A painting of a mosque set before an olive grove.

Nasser Soumi, Le Dôme et L’Olivier, 2014, 59 x 59 inches [courtesy of the artist]

A painting of a mosque positioned atop a tall pillar

Nasser Soumi, Ascension, 2014, 59 x 59 inches [courtesy of the artist]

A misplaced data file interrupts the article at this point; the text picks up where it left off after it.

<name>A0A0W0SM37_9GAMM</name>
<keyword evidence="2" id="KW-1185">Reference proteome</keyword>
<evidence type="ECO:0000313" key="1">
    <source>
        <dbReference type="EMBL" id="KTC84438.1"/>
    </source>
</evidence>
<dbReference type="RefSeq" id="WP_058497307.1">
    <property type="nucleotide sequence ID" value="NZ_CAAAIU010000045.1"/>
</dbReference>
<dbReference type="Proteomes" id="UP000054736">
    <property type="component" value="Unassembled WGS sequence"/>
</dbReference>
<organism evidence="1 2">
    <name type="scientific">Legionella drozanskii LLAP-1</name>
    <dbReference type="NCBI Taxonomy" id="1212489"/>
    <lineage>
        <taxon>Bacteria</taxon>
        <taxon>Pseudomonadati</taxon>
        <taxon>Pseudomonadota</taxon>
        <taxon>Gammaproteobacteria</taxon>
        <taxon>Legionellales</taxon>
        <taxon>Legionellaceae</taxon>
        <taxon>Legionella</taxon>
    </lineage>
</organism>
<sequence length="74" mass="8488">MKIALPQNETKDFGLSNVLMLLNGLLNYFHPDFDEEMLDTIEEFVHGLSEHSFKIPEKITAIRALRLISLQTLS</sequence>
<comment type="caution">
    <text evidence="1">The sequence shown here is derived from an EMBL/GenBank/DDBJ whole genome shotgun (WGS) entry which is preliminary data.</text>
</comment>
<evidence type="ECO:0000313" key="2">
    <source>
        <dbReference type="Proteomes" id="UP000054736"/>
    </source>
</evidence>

Whether by conspiratorial design or coincidence, a promotional video proposing to build Jerusalem anew, appearing just as Gaza’s population was struggling to reconstruct its destroyed cities, made the timing of the proposition more inflammatory. The campaign videos reveal computer-generated images of the Temple. One presents a utopic vision of a Jerusalem whose skyline has been cleansed of its Palestinian signifiers. Absent is the city’s crowning golden Dome of the Rock and Al Aqsa mosque, and in their place stands the Third Temple. Central to this augmented image is a radically reimagined Jerusalem as a Palestinian- and Muslim- free space. The visual violence is disguised through the familiar aesthetic of sanitized real estate videos. Going beyond its target of raising more than $100,000 to finance the research and development phase, the campaign pointed to the terrifying potential of its endeavor. As a religious enterprise that has grown in economic and political significance over the past three decades, the Temple Institute is one of several Zionist organizations working to normalize (and sell) the idea of rebuilding the Temple. It is not uncommon to find paintings, puzzles, and small-scale replicas of the Temple for sale at shops in the Jewish quarter—formerly the Moroccan Arab Quarter, which, as Abowd discusses in detail, was strategically cleansed of its Palestinian inhabitants in 1967 to give the Jewish State ethno-religious dominance over the city. Whereas the politics that The Temple Institute propagates is not necessarily new, both the dissemination and presentation of the promotional videos reveal a novel strategy. Settler-colonialism is being crowdsourced by a transnational online community.